Just when everyone thought the toys-to-life genre was past its prime, Ubisoft defied the industry trend and pushed forward with Starlink: Battle for Atlus.
This new franchise in the troubled genre has captured the hearts and minds of not only kids but all the top minds at Nintendo. With its innovative concepts and the way in which it draws you into an exciting universe, Starlink has proven itself a strong, innovative concept.
Sitting in Ubisoft Toronto, the birthplace of the franchise, I had a chance to talk to Matthew Rose, the producer on Starlink: Battle for Atlus. With such a unique set of talents at their disposal, the team at Ubisoft Toronto set out to make something new, and what they came up excited people young and old. As Rose explains, it was a process, but the stars aligned to make the launch more exciting than anyone could have imagined. From an innovative concept to a partnership with Nintendo, Starlink is a game that started out small but landed among the stars.
CGMagazine: How did this project get started?
Matthew Rose: I had this incredible opportunity five years ago. I still don’t know quite how I landed it, but I was given this blank slate, wide open mandate, to basically come up with something new.
You know that should be really liberating and exciting, but it was terrifying, because it’s tough to be creative when you don’t have any constraint. But I did have one big constraint, which is that I only had eight people and we had this tiny little corner and it was people from different backgrounds and different disciplines. We did all sorts of crazy prototyping for months across different technologies and different genres and we were playing with augmented reality and Kinect and all sorts of crazy things.
One of those prototypes was the idea for this kind of modular starship. It was this clunky rough prototype at first that we made but it worked. There was this real magic there and we showed it and kind of filled in all of the missing parts and got really excited about it. That really became the beginning and then something amazing happened in that, as people saw this prototype all sorts of people from the studio and even from other studios within Ubisoft started seeing it and saying, “This is something I want to be a part of. People started coming out saying, “You know what, I’ve got a background in Industrial Design, I used to do electronics, or my hobby is making toys, toy design,” and everyone started joining together to make this thing into a reality. The rest is history. It’s been an incredible journey up to this point.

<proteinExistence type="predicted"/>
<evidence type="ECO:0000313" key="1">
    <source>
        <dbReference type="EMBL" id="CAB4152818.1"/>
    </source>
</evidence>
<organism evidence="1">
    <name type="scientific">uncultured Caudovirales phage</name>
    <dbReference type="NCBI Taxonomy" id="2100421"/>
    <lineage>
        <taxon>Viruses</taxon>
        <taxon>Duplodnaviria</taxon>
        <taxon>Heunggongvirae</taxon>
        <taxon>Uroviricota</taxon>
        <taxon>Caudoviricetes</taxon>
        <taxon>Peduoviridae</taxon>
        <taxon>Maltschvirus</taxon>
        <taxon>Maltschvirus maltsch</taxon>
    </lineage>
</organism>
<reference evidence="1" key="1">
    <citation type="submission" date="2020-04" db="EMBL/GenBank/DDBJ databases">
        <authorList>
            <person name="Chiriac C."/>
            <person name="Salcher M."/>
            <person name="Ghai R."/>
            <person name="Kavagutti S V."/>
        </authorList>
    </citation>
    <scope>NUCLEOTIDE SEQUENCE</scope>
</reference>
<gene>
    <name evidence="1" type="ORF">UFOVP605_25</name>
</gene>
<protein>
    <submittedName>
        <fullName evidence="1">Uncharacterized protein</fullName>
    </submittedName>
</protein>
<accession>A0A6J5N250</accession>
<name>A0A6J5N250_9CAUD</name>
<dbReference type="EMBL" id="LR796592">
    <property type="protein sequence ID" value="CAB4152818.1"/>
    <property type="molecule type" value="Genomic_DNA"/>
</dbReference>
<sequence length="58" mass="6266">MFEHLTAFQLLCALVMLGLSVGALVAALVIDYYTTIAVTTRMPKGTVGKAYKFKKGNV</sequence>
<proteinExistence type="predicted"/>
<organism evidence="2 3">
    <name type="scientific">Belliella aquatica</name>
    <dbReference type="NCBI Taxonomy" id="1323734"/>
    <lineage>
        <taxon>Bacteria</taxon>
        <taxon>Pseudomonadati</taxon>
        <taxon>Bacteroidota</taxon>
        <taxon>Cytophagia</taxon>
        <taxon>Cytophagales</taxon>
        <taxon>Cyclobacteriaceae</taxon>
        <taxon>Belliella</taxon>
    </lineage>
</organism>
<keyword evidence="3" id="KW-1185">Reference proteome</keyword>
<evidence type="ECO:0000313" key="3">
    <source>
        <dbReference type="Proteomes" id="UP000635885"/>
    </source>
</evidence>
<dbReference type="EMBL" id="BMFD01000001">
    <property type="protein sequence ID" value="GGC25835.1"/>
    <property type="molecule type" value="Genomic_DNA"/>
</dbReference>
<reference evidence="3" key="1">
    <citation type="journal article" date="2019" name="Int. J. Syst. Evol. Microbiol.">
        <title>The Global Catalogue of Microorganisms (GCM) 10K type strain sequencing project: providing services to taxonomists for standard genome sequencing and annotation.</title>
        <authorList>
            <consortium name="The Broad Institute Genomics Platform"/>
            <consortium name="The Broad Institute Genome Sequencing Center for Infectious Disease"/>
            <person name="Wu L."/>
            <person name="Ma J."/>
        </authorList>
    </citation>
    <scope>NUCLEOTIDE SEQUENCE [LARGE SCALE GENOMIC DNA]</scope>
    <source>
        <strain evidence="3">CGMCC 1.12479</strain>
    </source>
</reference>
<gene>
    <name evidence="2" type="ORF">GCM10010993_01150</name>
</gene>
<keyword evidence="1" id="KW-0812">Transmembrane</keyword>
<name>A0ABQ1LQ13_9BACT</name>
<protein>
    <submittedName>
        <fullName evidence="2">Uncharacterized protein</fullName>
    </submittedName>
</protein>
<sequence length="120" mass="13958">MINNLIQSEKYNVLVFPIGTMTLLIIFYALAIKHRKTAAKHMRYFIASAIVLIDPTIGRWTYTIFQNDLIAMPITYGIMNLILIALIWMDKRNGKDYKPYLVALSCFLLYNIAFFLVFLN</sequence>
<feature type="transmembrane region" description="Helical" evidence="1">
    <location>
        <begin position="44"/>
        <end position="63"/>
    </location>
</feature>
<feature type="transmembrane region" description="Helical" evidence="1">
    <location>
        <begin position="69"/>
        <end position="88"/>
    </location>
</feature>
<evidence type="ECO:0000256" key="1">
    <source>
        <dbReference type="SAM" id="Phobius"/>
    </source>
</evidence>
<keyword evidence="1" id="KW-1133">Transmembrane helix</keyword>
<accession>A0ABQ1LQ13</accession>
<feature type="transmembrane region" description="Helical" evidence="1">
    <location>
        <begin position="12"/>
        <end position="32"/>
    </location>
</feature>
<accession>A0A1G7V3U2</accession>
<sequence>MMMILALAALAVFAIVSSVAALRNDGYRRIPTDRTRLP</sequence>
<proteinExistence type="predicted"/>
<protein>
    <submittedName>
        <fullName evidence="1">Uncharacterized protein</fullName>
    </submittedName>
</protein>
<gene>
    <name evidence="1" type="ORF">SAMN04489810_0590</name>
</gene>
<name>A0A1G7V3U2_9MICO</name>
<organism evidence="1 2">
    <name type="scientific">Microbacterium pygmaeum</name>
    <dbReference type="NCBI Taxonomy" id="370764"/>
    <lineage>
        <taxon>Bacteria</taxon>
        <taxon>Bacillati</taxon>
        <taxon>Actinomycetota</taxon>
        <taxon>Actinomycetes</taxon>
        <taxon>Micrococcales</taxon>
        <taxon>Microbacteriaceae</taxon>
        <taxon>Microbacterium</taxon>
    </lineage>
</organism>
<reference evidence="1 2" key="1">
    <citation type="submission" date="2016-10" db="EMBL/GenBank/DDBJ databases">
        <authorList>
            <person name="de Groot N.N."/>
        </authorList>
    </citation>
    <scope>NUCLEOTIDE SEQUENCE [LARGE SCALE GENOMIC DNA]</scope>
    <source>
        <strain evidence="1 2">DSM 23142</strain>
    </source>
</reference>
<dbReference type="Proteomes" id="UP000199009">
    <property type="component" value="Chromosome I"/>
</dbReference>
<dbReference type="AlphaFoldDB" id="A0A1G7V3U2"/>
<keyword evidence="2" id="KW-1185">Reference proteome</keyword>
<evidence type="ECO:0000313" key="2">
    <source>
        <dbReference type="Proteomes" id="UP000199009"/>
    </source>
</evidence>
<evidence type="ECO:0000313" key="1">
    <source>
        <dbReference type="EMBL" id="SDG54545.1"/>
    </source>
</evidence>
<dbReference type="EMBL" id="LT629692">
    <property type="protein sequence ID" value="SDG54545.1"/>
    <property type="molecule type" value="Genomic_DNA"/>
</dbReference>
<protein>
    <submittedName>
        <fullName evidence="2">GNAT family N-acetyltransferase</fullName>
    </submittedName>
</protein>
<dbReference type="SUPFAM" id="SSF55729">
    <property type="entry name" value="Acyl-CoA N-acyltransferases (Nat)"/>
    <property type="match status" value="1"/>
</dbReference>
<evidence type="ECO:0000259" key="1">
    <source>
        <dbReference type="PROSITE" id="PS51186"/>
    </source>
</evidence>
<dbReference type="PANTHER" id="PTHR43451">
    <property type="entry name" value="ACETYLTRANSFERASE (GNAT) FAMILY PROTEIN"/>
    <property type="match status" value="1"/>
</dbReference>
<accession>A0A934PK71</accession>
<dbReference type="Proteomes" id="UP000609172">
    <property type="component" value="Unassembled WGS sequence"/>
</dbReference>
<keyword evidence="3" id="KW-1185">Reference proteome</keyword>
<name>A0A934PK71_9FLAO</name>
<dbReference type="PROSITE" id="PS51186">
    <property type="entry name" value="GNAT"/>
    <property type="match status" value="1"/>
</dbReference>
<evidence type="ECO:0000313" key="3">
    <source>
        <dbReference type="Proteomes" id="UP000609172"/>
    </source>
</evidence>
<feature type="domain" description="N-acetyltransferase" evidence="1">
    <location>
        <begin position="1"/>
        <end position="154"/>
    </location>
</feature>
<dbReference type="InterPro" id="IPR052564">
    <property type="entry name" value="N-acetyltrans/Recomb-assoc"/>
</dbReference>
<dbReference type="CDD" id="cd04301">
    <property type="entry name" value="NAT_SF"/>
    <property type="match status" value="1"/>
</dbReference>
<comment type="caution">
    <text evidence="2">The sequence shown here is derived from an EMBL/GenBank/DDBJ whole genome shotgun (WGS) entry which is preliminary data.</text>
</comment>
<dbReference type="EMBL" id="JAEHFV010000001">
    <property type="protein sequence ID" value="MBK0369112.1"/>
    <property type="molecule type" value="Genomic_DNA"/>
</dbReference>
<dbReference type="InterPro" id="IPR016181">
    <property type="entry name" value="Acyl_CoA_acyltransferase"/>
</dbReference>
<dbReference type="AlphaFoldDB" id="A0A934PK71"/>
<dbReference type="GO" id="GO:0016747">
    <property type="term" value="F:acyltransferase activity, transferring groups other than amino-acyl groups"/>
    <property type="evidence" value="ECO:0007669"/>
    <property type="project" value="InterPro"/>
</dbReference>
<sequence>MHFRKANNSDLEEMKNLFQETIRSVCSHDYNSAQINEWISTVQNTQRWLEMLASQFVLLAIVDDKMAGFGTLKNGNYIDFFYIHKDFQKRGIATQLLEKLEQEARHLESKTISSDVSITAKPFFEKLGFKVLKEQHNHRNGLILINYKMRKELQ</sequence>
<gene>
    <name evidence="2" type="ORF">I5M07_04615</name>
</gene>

CGMagazine: As the toys-to-life genre changed since you started, did you ever question the development?
Matthew Rose: The major breakthrough for us was realizing that there was a hugely underserved market. Most kid’s games nailed this formula of being “My first video game” of holding your hand and bringing you into the world of video games They’re super linear and they tend to be low challenge. They have this cartoony visual which really appeals to young kids and they bring them in and they get them excited and engaged with video games. The problem is that most kids these days are growing up completely fluent in technology, and they’re growing up with a generation of gamer parents that are playing these games with them. So by the time they’re like six, seven, eight-years-old. maybe at the top they’ve mastered those games and they’re ready for the next big challenge. What we’ve realized is that there is very little on the market that was meant for them as an audience and that’s appropriate for them as an audience and far too many of these kids were kind of stepping directly from these really young kid’s games to mature rated games that really weren’t intended for them.
That was the moment, that was the breakthrough when we said, “Okay this is a market,” and it was that opportunity that drove everything else; that opportunity that got retailers engaged and onboard. We had retailers thanking us for making something because they see this so often in their stores. So, you know that’s what we’re really excited about.